What government needs to know when purchasing software-as-a-service

Photo: White House

Photo: White House

e.Republic published a best practices guide to procuring software-as-a-service, and the conclusion is a must-read for anyone in government responsible for technology purchases.

There’s a lot of misconception around software-as-a-service, its general standards, as well as how it can best be purchased and deployed. Legacy government technology vendors continue to sell government “SaaS” when it’s often bespoke services. Governments continue to specify software needs through highly customized requirements. The end result is an outdated approach — from procurement to delivery — that ultimately leads to poorly-executed digital services.

The conclusion of the guide is reprinted here with permission from e.Republic:

Many governments still try to buy XaaS through traditional procurement methods and standard contract terms and conditions, even though what they are buying is fundamentally different from traditional IT. This approach is not working.

Procurement processes that require strict conformance to prescribed specifications and unique terms and conditions are ineffective in the current technological environment. They were originally developed to acquire products, not services. Effective procurement achieves timely results and good outcomes, and protects the public’s interest. That is all still possible through a more flexible, services-centric approach. Continued over-reliance on traditional state and local procurement policies, rules or statutes impedes effective procurement of technology services and unnecessarily inflates both a project’s cost and delivery schedule.

The XaaS model of today relies on standardization and consistency in code, process, security and, ultimately, a business model supporting the delivery of service over the Internet. XaaS delivers value and benefit for its users because services are not unique to each purchaser. This creates tremendous efficiency and economy of scale. It may, however, require significant changes in government business practices.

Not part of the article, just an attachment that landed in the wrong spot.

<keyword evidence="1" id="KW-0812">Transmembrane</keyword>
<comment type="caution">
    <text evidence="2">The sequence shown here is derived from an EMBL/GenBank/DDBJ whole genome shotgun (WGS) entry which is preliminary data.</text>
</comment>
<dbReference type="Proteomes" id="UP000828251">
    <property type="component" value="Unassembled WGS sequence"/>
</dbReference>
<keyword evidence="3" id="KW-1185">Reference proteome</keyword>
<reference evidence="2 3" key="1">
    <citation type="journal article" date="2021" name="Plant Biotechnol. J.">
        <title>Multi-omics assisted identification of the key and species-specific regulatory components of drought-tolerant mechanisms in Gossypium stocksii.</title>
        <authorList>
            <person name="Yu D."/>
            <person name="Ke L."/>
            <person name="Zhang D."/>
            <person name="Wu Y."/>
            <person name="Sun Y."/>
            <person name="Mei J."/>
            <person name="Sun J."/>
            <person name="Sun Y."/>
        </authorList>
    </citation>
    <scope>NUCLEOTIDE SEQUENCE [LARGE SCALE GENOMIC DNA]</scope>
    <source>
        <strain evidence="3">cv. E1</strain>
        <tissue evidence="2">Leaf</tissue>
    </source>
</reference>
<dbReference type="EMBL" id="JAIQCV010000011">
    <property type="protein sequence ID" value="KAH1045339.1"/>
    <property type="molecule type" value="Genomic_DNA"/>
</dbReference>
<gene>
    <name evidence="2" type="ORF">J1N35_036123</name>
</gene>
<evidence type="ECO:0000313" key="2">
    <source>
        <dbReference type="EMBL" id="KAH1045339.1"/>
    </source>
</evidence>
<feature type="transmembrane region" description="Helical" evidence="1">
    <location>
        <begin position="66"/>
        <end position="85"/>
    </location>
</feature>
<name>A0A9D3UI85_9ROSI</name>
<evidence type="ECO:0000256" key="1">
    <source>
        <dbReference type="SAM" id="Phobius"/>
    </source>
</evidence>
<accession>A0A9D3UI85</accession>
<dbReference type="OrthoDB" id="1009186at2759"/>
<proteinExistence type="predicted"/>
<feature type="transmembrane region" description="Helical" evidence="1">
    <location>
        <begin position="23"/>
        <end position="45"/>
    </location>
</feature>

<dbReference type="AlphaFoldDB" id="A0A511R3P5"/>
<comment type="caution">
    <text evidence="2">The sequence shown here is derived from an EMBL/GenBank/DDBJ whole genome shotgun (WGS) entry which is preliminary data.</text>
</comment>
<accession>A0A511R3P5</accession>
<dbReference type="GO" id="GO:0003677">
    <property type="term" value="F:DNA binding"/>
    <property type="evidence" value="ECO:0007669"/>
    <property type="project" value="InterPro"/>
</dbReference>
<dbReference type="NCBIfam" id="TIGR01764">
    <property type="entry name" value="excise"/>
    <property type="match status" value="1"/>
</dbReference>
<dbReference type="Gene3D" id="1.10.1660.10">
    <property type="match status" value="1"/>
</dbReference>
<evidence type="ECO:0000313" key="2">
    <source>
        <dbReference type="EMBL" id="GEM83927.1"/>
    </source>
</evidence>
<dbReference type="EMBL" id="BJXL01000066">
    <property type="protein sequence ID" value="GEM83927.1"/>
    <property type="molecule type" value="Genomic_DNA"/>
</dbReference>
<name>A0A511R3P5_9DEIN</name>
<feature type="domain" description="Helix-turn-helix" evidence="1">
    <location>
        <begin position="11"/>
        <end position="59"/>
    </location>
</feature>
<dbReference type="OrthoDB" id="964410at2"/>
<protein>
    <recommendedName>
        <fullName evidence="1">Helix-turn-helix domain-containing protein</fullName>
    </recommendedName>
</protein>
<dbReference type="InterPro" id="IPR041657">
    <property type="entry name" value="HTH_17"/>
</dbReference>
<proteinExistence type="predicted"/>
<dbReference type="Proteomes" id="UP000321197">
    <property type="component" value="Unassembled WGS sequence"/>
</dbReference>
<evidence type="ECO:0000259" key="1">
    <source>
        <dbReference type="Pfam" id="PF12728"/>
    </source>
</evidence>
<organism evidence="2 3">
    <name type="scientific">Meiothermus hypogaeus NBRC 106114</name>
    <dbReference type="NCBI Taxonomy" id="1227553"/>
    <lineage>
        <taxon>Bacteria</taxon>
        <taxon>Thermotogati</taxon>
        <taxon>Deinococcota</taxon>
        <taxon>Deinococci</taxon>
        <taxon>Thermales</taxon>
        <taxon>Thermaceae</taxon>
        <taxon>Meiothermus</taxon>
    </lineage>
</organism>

If state and local governments want to take advantage of this service model, policy makers — finance directors, auditors, procurement officers, attorneys and elected officials — must reconsider and modernize their controls and processes that now create barriers to accessing these services. New ways to provide transparency and accountability must be identified and used that not only protect the public interest, but also enable the purchase of XaaS technology when appropriate.

New Jersey CIO Steve Emanuel asked, “What actions can we take? What things can we quickly put in place that will give our work value and create benefit for our states and the taxpayers?” The answers include:

  • Use the model terms and conditions to frame these new service relationships
  • Make the changes necessary to modernize and improve the procurement infrastructure and acquisition processes
  • Develop alternative controls that protect the public interest and allow the use of XaaS when it best meets the need

The rapid proliferation of these service offerings is profoundly changing how the world does business. State and local governments must not isolate themselves from that change, but rather position themselves to embrace and benefit from it. It is the time to set aside outdated practices that inhibit progress, and move confidently toward a new set of commercially proven practices and procedures that support innovation, collaboration and economy through Internet-based services

Download: Best Practice Guide for Cloud and As-A-Service Procurements

6 charts to help entrepreneurs and investors understand the business opportunity in government

e.Republic has published a series of graphs that provide an overview of the state and local government market, and it’s a great reference for investors and entrepreneurs trying to better understand the business potential.

Here are six that stand out.

1. State CIO Priorities – 2016-2018

eRepublic Charts

2. U.S. State & Local Government

eRepublic Charts

3. Units of U.S. Local Government

eRepublic Charts

4. 2017 State & Local Government Annual Spending

eRepublic Charts

5. 2017 Government IT Spending

eRepublic Charts

6. 2017 State & Local Govtech Spend By Segment

eRepublic Charts

More at Government Technology.

Beta government

West Carrollton BETA

West Carrollton BETA

For those unfamiliar with the concept of beta, it’s a term used in software development to push a public prototype to get design and functionality feedback, as well as test and report technical bugs before launching the project as an official service.